The bond market remains pretty much tethered to the 2.50 percent to 2.60 percent range that’s prevailed for the 10-year note for quite some time now, with the primary catalyst being today’s release of the Federal Reserve’s minutes from its most recent meeting. The relevant data that investors are probably paying most attention to – the jobs report last week, the JOLTS jobs survey, shows some more things that is meant to keep the Fed engaged rather than moving toward an imminent increase in rates. The quit rate – the rate at which people leave jobs for others – is still historically a bit on the low side, not at a level that would make the Fed more comfortable that the kind of labor-market dynamism needed for the Fed to shift to raising interest rates. Fact is, the central bank just isn’t there yet.
Riskiest markets saw their first hiccup in a while in the last couple of days, with a 100-point loss in the Dow Thursday that has raised a bit of concern for the first time in ages, it seems. Of course, 100-point drops in the Dow aren’t really what they used to be, but that doesn’t mean this nascent selloff should be ignored. Worldwide issues – the sudden rise in oil prices on the growing insurgency in Iraq – have investors backing away from equities and shifting a bit into safer assets like the Treasury market. The indirect bidders in Thursday’s auction of 30-year notes took the highest amount of the auction since 2006, perhaps as a way to offset worries about weak growth worldwide and the uncertainty in the Middle East.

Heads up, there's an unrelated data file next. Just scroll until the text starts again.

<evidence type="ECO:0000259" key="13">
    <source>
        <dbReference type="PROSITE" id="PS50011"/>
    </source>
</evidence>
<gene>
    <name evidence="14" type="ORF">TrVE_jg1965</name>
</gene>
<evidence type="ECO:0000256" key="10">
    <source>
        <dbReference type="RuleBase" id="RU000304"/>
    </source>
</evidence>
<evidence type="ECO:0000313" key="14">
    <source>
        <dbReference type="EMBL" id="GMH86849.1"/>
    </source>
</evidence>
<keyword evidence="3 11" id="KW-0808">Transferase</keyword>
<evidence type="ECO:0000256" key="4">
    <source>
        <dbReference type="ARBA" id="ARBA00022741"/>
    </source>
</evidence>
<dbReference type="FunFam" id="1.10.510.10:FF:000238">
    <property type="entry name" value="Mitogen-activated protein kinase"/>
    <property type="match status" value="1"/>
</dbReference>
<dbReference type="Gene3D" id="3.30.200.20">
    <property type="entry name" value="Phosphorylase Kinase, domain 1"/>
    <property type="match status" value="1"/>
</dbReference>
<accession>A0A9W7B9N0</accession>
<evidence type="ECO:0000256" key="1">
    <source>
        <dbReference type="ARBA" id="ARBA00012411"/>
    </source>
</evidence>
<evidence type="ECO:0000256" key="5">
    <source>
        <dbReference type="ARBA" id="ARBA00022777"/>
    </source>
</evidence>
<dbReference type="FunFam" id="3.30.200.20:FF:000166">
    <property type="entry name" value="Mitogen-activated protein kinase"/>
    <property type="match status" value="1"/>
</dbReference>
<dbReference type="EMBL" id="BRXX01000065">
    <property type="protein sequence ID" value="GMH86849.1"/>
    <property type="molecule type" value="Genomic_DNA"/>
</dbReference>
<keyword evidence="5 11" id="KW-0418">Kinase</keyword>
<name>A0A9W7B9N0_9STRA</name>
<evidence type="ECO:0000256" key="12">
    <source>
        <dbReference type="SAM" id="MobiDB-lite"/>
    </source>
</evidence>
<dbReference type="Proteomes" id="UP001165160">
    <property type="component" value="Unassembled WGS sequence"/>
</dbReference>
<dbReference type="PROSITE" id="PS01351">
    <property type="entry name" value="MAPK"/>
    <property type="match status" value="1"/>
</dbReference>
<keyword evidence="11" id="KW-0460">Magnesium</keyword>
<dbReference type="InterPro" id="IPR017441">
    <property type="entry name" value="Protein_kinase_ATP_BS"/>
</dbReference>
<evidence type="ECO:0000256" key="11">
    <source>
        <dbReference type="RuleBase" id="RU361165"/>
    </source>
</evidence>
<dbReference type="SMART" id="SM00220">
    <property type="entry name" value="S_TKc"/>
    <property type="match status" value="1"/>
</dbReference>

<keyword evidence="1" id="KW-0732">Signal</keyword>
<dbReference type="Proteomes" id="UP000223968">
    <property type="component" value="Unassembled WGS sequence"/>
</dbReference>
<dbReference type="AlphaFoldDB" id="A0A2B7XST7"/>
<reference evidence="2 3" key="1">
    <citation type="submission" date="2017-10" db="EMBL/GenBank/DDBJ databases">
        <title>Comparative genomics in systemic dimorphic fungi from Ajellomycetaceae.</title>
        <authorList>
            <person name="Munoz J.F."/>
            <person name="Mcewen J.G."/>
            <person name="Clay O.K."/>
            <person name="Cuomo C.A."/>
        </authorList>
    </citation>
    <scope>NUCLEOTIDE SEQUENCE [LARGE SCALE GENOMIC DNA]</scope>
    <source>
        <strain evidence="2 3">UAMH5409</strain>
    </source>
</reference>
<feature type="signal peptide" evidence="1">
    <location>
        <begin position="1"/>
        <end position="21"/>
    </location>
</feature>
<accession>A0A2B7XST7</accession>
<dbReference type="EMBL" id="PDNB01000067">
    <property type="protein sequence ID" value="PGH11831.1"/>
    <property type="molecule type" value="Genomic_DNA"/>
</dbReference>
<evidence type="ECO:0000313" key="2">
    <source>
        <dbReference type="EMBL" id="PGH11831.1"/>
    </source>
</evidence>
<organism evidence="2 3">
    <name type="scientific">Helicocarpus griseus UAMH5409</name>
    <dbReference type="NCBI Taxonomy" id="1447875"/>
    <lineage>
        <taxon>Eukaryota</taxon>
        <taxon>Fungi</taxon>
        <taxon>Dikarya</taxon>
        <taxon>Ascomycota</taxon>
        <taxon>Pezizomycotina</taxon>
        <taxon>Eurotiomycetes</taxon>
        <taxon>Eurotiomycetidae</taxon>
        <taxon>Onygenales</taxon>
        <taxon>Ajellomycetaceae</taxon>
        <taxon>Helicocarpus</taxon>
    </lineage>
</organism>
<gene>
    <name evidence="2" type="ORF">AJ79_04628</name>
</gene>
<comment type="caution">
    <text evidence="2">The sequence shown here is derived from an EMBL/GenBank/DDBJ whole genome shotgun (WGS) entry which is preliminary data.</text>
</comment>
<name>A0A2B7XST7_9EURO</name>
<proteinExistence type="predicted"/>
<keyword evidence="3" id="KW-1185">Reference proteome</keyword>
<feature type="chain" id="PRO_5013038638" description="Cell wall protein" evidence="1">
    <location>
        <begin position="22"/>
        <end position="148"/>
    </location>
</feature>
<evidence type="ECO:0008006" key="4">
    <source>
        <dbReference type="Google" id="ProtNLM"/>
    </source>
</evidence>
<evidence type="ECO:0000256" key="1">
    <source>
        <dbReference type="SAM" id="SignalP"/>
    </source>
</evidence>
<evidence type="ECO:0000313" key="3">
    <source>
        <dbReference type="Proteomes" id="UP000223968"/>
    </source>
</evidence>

The shift in the stock market away from momentum names and toward value is encouraging at least in some sense because it points to an ongoing appetite for equities rather than a reduction in interest there. However, one has to add the caveat that the Federal Reserve is still very much a part of this market, even as it diminishes its footprint.
There have been a few quiet days of trading lately, but today will not be one of them. Friday includes the quarterly expiration of index options and futures and single stock options and futures, and also a huge index rebalancing that will result in a lot of trading at today’s close.
Welcome Madame Chair, here’s a market selloff for you.
Fed Chair Janet Yellen made some news that she didn’t expect yesterday. She perhaps thought she was offering some clarity when she answered the question from Reuters’ Ann Saphir as to when the Fed might start raising interest rates. That’s not how it worked, although at least in this case she didn’t mouth off to Maria Bartiromo the way Ben Bernanke did eight years ago.
The ructions in China have had an interesting effect on commodities prices – good for gold, crappy for copper. And more developments in this area should be expected as the market deals with growing weakness and the threat of a deflating credit bubble coming from the massive lending to various sectors in the world’s second-largest economy. Copper has been rather weak of late, but the broader CRB commodities index is actually much higher on the year. This is the biggest divergence since the eurozone debt crisis in 2011, points out Ashraf Laidi, the chief global strategist at City Index in London.